The MINT, generally so taken, is very large, containing several Streets and Alleys; In this Tract of Ground called the Mint, stood the Duke of Suffolk's House. The chief Street in the Mint is so called, being that which gives an Entrance into it out of Blackman's street; It is long and narrow, running into Lombart street, thence into Suffolk street, and also into George street, which said Suffolk street and George street have open Passages into St. George's Fields: Then on the North side are several Places intended to be built, several Foundations of Houses being laid, but whether they will be finished, is a Question. PEALE YARD of which there are two, one within another, and both small and ordinary. SOULS YARD, a little open Place with two Houses. ACORN ALLEY, but small, runs into Birdcage Alley, and so into Harrow Alley. BIRDCAGE ALLEY, very well built, with Gardens behind. HARROW ALLEY goes into Mint street, it hath good Buildings with Gardens to them, and here is a small Court which bears the same Name. CROOKED LANE, very narrow and mean both to Buildings and Inhabitants. WHELERS RENT, very ordinary, hath its Entrance into Mint street. BLUE BALL ALLEY, very ordinary, with several Turnings amongst the Gardens; at the upper End of the Mint are several Streets, which are pretty good, as already taken notice of, viz. Lombard street, Suffolk street, and George street.[5]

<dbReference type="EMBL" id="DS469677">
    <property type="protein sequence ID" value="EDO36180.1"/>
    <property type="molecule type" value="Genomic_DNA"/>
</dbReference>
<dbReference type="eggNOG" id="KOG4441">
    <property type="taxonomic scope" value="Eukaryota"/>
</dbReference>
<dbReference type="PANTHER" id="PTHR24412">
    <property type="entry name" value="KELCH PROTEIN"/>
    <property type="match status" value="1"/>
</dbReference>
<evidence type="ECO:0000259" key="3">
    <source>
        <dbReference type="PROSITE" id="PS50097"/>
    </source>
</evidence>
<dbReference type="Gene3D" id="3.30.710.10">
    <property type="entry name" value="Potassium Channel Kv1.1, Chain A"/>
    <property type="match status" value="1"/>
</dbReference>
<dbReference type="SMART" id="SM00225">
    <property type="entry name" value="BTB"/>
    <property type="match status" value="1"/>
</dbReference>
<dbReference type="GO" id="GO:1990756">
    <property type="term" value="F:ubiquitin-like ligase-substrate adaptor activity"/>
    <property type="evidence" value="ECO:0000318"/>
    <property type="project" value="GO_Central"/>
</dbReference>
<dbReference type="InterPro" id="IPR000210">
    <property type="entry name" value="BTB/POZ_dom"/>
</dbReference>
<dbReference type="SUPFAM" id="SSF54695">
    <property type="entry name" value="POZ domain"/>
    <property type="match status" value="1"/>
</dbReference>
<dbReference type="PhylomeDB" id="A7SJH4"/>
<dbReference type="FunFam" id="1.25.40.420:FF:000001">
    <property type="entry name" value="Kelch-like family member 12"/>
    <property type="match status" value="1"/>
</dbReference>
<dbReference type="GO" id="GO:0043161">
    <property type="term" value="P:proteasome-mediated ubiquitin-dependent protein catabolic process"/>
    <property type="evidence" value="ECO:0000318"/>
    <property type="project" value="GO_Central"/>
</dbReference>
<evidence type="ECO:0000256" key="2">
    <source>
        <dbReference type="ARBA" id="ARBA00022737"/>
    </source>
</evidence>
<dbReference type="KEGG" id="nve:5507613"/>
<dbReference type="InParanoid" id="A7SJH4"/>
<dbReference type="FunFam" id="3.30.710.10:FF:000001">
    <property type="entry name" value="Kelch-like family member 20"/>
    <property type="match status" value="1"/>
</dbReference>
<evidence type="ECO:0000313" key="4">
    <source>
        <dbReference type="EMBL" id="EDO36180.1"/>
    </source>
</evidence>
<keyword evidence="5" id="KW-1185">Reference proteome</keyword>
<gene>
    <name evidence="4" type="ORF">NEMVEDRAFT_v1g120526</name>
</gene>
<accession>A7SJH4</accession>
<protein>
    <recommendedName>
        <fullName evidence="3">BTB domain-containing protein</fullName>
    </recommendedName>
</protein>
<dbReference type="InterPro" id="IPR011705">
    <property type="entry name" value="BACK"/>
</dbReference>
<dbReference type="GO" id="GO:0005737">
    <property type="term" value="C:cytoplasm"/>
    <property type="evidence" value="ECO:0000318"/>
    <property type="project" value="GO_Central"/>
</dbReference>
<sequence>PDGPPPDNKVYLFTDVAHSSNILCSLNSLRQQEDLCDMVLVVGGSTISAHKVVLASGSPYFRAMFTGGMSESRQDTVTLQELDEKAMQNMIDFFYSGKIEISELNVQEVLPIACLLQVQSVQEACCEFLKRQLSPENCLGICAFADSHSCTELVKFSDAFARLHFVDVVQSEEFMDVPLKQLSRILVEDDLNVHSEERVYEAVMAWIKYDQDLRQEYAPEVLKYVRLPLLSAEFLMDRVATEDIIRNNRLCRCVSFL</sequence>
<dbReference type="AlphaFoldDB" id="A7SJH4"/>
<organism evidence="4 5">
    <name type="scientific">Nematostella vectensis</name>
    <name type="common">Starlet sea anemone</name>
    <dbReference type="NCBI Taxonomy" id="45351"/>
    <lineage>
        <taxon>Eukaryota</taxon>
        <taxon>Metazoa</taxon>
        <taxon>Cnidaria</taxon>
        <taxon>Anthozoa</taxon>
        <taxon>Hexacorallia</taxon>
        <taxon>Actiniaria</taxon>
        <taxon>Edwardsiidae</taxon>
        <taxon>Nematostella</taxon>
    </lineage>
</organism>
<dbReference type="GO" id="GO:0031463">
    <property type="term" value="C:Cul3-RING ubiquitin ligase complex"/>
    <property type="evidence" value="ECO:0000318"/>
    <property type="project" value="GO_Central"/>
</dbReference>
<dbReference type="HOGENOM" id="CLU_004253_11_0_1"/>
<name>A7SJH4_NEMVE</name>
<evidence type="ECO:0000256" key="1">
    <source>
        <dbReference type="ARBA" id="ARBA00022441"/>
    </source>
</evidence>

Gazetteers

Maps


Background

Also see

Notes